Built-in flash recycle time was a bit sluggish at an average of 4.0 seconds after full power discharge.

Since the E-M10 II is UHS-II compliant, we also tested continuous mode with our SanDisk Extreme Pro UHS-II SDHC card, and here are the results:

Burst Mode with UHS-II Card

Continuous H mode
Large/Super Fine JPEG

0.11 second (8.93 frames per second);
28 frames total;
3 seconds to clear*

Time per shot, averaged over buffer length of 28 frames, then slows to an average of 7.08 fps when buffer is full.

Continuous H mode
RAW

0.11 second (8.90 frames per second);
18 frames total;
3 seconds to clear*

Time per shot, averaged over buffer length of 18 frames, then slows to an average of 5.29 fps when buffer is full.

Continuous H mode
RAW + L/SF JPEG

0.11 second (8.89 frames per second);
13 frames total;
5 seconds to clear*

Time per shot, averaged over buffer length of 13 frames, then slows to an average of 2.78 fps when buffer is full.

*Note: Buffer clearing times measured with a SanDisk Extreme Pro 280MB/sec UHS-II card.

Switching to a UHS-II card sped up the average burst rate slightly to about 8.9 fps but more importantly, it generally increased buffer depths by a few frames and reduced buffer clearing times by a few seconds, though buffer depth for RAW+JPEG mode actually reduced by one frame. Buffer-full rates also improved significantly (almost doubling), so it's clearly worthwhile to use a fast UHS-II card with the Olympus E-M10 II.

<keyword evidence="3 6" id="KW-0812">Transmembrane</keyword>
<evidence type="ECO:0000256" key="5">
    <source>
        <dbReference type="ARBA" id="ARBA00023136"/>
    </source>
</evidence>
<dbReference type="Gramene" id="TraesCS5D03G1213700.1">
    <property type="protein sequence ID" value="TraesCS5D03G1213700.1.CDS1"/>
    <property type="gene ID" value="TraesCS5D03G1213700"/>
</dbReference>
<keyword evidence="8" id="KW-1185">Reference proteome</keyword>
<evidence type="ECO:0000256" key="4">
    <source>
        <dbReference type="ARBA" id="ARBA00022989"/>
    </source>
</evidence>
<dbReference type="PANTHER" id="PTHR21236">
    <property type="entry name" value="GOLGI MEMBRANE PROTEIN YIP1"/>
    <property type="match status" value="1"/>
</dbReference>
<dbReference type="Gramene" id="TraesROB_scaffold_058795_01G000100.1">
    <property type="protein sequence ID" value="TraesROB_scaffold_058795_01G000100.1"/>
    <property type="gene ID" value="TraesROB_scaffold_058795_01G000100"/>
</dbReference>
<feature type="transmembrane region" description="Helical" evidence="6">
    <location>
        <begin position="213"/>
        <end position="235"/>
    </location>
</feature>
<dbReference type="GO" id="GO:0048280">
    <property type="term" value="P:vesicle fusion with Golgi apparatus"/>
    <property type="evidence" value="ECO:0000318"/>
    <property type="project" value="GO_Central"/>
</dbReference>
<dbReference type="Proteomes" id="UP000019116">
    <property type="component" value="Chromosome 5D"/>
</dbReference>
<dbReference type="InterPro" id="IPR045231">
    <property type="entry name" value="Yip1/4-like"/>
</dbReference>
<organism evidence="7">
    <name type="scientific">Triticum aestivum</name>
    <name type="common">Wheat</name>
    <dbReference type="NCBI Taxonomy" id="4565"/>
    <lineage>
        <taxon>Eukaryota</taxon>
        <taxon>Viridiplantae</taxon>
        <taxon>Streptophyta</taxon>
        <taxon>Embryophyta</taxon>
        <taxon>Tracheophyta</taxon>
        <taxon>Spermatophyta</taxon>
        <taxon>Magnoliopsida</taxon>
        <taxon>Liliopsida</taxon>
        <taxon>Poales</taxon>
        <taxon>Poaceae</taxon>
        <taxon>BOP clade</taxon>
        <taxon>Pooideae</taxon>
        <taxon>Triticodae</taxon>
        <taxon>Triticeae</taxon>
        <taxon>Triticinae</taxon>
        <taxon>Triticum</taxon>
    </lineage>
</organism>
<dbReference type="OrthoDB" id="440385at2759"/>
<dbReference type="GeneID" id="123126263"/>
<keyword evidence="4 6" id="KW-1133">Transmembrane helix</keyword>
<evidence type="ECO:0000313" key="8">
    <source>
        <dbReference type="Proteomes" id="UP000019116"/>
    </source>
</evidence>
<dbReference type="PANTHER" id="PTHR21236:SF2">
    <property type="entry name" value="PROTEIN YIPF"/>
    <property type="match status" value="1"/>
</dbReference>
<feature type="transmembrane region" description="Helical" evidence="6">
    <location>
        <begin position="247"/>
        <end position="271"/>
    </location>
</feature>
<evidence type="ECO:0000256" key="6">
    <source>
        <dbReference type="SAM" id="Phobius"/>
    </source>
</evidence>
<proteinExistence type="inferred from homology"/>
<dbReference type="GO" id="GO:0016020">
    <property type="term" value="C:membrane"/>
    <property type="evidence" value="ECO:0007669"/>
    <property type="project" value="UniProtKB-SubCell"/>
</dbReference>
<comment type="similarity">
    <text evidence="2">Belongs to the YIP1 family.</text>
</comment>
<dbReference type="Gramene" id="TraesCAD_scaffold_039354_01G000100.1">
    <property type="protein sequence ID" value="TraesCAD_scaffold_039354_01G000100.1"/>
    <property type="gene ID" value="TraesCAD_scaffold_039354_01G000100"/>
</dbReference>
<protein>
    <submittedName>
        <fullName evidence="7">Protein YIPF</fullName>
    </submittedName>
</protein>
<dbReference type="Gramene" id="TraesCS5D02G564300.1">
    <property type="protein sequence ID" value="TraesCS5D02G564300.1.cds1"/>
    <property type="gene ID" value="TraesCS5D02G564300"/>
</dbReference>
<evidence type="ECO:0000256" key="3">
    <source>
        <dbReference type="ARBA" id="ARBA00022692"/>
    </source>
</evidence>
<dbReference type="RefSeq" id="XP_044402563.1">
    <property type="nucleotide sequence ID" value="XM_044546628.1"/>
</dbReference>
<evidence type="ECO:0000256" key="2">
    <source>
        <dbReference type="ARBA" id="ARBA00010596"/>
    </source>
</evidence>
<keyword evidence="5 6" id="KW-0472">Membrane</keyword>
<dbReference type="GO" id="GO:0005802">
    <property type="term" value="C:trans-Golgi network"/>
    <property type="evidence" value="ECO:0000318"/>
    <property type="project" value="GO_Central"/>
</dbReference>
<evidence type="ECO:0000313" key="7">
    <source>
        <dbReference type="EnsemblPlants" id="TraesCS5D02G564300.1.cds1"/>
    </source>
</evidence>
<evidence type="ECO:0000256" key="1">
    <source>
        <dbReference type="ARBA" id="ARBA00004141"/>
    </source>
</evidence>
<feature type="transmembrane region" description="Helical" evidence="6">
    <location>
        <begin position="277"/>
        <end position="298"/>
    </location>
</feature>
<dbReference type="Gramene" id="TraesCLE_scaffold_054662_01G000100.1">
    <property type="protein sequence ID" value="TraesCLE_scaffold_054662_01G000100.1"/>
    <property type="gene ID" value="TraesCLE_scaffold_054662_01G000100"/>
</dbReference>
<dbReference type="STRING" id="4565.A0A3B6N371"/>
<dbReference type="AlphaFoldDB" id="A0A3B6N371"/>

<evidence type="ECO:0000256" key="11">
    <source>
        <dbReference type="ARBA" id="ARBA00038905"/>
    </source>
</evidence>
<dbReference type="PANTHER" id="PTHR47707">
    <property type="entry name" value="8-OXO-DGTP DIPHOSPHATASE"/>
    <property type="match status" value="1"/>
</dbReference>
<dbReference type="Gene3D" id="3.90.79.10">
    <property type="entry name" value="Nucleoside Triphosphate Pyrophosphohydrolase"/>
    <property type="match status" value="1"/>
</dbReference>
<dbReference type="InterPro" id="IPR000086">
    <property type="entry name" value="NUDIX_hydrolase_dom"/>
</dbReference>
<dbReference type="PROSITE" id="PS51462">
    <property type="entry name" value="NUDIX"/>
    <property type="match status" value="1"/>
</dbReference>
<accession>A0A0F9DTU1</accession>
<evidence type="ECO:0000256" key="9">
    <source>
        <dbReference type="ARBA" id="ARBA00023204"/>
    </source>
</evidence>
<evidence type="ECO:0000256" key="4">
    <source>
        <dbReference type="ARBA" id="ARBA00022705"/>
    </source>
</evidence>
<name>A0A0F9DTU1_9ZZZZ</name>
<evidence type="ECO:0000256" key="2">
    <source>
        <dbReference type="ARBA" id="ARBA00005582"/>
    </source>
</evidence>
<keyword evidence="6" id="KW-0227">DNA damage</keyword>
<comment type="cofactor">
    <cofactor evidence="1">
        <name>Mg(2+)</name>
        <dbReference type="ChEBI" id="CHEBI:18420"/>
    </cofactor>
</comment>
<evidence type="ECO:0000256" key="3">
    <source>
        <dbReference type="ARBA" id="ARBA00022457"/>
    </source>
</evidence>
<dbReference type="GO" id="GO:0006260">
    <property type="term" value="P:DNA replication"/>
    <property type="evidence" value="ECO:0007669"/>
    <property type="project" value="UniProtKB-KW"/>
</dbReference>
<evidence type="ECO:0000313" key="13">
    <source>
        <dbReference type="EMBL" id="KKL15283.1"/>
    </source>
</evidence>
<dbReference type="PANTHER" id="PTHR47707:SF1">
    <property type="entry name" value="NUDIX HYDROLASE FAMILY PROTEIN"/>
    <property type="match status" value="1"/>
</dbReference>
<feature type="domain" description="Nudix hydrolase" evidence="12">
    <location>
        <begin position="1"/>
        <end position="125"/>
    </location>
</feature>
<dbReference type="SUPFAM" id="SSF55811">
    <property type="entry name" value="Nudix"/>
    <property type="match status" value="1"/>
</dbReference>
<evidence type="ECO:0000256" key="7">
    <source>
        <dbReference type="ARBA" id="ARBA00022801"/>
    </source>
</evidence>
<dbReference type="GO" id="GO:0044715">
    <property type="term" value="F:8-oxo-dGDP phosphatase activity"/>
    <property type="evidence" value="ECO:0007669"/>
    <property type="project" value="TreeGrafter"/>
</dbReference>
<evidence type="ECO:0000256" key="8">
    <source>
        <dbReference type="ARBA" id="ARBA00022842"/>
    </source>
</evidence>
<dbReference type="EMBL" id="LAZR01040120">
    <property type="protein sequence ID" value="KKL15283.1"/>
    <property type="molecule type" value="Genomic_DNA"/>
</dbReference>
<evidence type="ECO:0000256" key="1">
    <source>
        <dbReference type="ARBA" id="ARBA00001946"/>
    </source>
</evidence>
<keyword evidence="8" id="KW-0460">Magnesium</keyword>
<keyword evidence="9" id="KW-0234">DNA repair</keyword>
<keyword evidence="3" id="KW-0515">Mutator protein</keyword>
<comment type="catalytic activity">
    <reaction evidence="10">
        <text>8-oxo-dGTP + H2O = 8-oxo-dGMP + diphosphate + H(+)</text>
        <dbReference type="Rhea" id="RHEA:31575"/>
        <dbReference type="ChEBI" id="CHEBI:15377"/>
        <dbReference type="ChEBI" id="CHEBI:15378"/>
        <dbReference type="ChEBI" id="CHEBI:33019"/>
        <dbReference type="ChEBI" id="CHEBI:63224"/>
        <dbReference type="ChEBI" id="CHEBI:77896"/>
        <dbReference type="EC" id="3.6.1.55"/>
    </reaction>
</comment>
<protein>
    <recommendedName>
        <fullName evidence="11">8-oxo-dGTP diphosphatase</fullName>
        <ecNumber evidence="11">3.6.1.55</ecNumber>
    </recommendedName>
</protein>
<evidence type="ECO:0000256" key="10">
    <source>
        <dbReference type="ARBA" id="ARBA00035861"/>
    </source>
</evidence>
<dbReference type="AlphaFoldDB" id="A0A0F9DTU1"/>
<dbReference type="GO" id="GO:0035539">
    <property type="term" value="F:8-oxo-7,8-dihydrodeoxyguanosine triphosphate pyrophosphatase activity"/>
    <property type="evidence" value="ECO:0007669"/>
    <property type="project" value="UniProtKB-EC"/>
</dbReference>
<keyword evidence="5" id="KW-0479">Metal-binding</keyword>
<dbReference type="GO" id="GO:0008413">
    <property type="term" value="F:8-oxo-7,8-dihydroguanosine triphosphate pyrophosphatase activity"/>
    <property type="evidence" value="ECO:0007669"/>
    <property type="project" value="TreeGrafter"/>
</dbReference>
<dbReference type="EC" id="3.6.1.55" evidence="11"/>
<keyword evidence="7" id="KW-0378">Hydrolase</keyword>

Bottom line, the Olympus E-M10's performance was already very good for its class and the E-M10 II only improves on it, if only slightly in some cases. The E-M10 Mark II offers faster startup, faster autofocus, lower shutter lag, slightly improved cycle times and better burst performance compared to its predecessor.

Battery

Battery Life
Slightly below average battery life for a mirrorless camera.

Operating Mode Number of Shots
Still Capture,
(CIPA standard)
320

The Olympus E-M10 II uses a custom BLS-50 rechargeable lithium-ion battery pack for power, and comes with both a single battery and charger. The rated 320 shots per charge (Olympus makes no distinction between using the EVF or LCD monitor) is a bit below average for a mirrorless ILC, but well below the capacity of most DSLRs with their optical viewfinders. We recommend getting a second battery for your E-M10 II if you plan any extended outings.

The table above shows the number of shots the camera is capable of (on a fully-charged rechargeable battery), based on CIPA battery-life and/or manufacturer standard test conditions.

(Interested readers can find an English translation of the CIPA DC-002 standards document here. (180K PDF document))